Crater of Diamonds State Park
209 State Park Rd
Murfreesboro, Arkansas 71958
Southwest Arkansas is both a literal and metaphorical gem of a location. The Crater of Diamonds State Park is located on a 95-million-year-old eroded volcano were ancient magma had deposited diamonds from the earths mantel on the surface. Today, a small fee grants anyone the chance to dig up their own diamond.
In 1906, John Huddleston discovered diamonds on his farm outside Murfreesboro, Arkansas. This launched a diamond rush that turned Murfreesboro into a boomtown. Thousands of people rushed to the diamond mine yet—despite several attempts to commercially mine the land—the relatively low yield of diamonds made mining for profit unsustainable. By 1951, the land was opened as a tourist attraction. Much like today, visitors could pay to search the fields for diamonds. In 1972, the land became a state park, open the crater to visitors even today.
The 911 acres state park is open to visitors for an $8 admission ($5 for children). Thirty-seven acres of the park are plowed up. Visitors are allowed to hunt through this plowed region and keep any diamonds and gems that they discover. In 1990, Shirley Strawn discovered the 3.09 Strawn-Wagner Diamond. After being cut to 1.09 carats, it was ranked 0/0/0 for cut, color, and clarity by American Gem Society. It is considered to be the only perfect diamond to be discovered in the world.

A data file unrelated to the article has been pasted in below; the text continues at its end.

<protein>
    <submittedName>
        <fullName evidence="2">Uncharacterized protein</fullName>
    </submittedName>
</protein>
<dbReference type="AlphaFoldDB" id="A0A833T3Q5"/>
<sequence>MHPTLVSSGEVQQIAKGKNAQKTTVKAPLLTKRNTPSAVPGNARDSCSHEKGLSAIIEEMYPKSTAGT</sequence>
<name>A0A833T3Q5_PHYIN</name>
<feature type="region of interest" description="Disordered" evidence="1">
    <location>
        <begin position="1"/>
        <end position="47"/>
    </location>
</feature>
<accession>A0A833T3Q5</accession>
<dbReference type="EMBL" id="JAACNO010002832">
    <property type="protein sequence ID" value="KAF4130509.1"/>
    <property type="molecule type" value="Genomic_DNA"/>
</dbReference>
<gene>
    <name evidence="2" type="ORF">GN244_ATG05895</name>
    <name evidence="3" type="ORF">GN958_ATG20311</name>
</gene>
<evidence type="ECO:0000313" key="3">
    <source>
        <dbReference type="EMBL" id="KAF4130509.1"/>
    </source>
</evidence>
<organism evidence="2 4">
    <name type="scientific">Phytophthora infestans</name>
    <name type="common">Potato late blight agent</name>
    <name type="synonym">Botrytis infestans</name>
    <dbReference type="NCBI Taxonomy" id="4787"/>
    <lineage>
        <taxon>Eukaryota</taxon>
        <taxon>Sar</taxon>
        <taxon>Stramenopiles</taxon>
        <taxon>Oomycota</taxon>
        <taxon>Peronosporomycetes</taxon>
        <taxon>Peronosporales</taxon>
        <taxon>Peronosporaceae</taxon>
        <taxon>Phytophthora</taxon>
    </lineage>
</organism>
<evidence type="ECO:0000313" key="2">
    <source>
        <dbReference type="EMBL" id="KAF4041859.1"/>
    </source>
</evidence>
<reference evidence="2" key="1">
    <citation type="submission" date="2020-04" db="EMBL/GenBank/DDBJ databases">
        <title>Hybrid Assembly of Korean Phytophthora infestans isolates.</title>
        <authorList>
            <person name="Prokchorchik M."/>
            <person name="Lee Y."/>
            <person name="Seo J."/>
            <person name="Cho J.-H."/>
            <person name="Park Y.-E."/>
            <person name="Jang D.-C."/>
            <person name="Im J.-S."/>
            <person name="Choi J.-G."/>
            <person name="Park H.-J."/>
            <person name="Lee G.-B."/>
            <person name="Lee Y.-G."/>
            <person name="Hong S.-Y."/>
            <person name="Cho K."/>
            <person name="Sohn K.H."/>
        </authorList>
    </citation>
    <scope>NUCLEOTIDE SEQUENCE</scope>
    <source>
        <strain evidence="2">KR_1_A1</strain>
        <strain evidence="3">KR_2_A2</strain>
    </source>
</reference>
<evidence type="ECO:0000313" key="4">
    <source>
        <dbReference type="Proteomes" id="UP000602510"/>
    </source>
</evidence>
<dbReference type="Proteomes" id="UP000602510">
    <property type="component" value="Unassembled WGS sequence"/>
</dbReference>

This and many other notable diamond discoveries continue to draw visitors to the park each year. The park sells tools for collecting and searching for diamonds along with docents available to identify discovered gems. Along with digging for diamonds, visitors can also learn about the history of the region and diamond mining at the visitors center. Should anyone get a little too ansy and if the weather is right, one can also take a break at the water park which is right next to the museum entrance.
The neighboring town of Murfreesboro has grown up around the Crater of Diamonds. Today, evidence of the economic role of mining is seen in the decorations outside the county courthouse and the many shops selling gems and mining tools.